ISACA welcomes Ireland’s draft code of practice for data protection

Security advisory group ISACA International has applauded Ireland's Data Protection Commissioner for publishing a draft code of practice that requires organisations to report the theft or loss of personal data relating to more than 100 people.

Security advisory group ISACA International has applauded Ireland's Data Protection Commissioner for publishing a draft code of practice that requires organisations to report the theft or loss of personal data relating to more than 100 people.

"The draft code also proposes mandatory notifications of all types where sensitive personal or personal financial data is involved," said Rolf von Roessing, ISACA vice-president.

The proposed code of conduct formalises the situation regarding data losses or thefts in the Republic of Ireland and, as such, will act as a reference model for other European countries, he said.

"This means that most larger businesses in Ireland will have to report data thefts of most types as they occur, should the code of conduct be ratified as an Act," said von Roessing.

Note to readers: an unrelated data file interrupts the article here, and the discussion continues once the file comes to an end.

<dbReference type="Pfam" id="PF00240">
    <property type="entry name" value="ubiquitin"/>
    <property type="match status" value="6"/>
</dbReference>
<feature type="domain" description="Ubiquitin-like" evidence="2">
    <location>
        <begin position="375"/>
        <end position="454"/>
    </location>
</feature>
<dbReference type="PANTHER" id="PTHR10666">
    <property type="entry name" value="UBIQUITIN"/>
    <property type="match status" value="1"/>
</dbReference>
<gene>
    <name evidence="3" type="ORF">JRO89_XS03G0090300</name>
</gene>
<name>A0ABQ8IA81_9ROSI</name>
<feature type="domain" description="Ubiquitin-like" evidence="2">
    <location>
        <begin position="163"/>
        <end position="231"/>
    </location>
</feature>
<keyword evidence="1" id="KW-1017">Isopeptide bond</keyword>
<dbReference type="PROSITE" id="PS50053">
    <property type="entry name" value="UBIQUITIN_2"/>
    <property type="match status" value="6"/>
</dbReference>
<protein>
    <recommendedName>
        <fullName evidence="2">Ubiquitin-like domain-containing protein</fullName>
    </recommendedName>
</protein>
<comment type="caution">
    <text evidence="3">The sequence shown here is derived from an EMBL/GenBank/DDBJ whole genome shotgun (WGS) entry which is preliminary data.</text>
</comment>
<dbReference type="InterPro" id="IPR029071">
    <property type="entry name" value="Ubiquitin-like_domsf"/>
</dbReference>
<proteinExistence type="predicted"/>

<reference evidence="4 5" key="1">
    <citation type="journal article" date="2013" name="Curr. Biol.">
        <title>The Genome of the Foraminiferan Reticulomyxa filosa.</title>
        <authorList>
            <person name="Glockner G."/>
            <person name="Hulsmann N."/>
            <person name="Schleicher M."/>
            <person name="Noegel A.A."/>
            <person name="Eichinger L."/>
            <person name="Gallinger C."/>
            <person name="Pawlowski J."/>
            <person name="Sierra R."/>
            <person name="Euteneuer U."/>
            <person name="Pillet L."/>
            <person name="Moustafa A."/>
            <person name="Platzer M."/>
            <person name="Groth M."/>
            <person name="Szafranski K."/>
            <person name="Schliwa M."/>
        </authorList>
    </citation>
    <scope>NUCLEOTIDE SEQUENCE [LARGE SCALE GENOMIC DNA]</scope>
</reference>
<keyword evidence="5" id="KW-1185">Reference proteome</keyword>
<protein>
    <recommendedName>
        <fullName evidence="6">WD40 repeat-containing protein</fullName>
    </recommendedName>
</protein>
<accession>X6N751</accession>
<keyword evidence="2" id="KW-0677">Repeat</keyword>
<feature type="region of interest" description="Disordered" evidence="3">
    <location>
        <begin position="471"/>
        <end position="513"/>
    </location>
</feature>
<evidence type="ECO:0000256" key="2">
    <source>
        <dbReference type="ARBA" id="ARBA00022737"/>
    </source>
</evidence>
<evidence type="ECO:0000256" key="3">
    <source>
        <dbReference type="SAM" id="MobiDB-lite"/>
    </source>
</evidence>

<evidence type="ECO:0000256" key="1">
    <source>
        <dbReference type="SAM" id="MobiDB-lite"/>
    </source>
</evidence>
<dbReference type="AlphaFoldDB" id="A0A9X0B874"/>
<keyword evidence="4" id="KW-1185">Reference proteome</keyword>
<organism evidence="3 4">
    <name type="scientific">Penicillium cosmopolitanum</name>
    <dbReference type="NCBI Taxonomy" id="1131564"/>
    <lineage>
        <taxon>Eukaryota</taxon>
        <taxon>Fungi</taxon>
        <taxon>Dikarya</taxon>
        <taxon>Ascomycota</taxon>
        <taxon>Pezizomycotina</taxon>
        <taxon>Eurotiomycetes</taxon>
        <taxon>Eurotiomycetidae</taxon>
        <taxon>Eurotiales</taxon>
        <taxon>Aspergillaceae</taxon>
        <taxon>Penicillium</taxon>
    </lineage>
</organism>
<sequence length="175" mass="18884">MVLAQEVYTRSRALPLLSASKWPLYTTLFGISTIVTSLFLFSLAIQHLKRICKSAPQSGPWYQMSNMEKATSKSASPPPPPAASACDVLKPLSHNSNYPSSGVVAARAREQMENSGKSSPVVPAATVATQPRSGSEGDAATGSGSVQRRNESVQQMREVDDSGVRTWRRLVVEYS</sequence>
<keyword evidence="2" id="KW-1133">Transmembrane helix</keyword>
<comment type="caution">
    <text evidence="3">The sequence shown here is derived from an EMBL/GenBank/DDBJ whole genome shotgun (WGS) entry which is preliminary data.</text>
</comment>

Identity theft, he says, has now become a serious cybercrime problem, with criminal gangs selling personal data between themselves like never before.

"When the UK's ICO announced in January of this year that he was increasing the penalties for data beaches and losses to £500,000 pounds, we welcomed those changes, noting that it is a major worry for responsible citizens to find that their private data has been released into the public domain," he said.

ISACA also welcomes the proposals by the Irish Data Commissioner's Office, as they formalise what has been best practice in many organisations to date, said von Roessing.

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